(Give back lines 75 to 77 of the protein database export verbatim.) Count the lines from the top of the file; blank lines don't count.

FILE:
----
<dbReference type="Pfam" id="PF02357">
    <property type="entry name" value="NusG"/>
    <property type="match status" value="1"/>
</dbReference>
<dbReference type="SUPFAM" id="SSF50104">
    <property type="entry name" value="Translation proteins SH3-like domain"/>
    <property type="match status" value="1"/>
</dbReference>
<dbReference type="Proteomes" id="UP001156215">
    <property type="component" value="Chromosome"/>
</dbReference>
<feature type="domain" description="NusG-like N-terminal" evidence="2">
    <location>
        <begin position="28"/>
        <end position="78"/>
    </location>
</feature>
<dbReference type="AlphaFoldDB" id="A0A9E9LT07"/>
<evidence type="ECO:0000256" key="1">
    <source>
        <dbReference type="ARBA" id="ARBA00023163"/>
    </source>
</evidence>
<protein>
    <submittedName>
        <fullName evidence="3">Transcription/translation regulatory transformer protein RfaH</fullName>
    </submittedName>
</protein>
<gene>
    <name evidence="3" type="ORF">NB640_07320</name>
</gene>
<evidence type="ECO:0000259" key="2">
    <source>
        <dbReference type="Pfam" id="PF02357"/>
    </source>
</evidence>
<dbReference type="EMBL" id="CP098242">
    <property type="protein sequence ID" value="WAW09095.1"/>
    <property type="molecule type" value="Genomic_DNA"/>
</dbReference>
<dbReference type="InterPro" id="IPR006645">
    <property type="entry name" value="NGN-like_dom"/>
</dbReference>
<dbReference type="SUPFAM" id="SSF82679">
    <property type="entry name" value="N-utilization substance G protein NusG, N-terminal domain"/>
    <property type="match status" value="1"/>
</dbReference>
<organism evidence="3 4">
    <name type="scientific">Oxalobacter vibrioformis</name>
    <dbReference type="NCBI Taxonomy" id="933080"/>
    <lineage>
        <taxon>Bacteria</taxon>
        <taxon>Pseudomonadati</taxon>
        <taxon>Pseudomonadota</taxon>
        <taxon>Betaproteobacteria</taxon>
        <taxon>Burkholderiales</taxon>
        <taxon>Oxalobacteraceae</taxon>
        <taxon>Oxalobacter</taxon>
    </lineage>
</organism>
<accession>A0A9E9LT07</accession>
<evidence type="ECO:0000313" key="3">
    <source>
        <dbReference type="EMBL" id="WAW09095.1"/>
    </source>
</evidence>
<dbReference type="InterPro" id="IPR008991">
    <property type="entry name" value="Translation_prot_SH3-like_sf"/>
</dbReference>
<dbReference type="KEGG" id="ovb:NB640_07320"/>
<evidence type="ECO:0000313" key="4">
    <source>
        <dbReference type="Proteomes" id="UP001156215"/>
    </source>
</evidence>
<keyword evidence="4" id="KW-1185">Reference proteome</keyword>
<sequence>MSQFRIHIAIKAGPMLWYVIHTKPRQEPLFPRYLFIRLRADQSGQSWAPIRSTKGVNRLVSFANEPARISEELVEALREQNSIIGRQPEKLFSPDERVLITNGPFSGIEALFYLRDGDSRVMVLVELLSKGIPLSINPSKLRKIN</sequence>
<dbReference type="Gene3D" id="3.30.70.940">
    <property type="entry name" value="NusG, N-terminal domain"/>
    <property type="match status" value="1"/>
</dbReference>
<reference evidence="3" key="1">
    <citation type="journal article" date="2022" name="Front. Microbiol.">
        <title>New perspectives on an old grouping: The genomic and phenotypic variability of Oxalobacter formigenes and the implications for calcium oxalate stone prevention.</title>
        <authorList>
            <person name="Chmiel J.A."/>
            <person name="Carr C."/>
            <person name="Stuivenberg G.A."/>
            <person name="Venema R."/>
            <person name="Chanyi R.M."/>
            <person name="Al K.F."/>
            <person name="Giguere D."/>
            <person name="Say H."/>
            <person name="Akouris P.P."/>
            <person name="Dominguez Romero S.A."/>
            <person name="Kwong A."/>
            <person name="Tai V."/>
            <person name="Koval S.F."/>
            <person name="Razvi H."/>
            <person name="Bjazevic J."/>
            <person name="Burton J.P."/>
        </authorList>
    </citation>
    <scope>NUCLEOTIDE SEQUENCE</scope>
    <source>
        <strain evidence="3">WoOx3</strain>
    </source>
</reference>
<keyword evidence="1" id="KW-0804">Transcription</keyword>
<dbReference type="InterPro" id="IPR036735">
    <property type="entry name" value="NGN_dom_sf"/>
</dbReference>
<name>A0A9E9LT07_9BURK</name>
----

</evidence>
<keyword evidence="4" id="KW-1185">Reference proteome</keyword>
<sequence>MSQFRIHIAIKAGPMLWYVIHTKPRQEPLFPRYLFIRLRADQSGQSWAPIRSTKGVNRLVSFANEPARISEELVEALREQNSIIGRQPEKLFSPDERVLITNGPFSGIEALFYLRDGDSRVMVLVELLSKGIPLSINPSKLRKIN</sequence>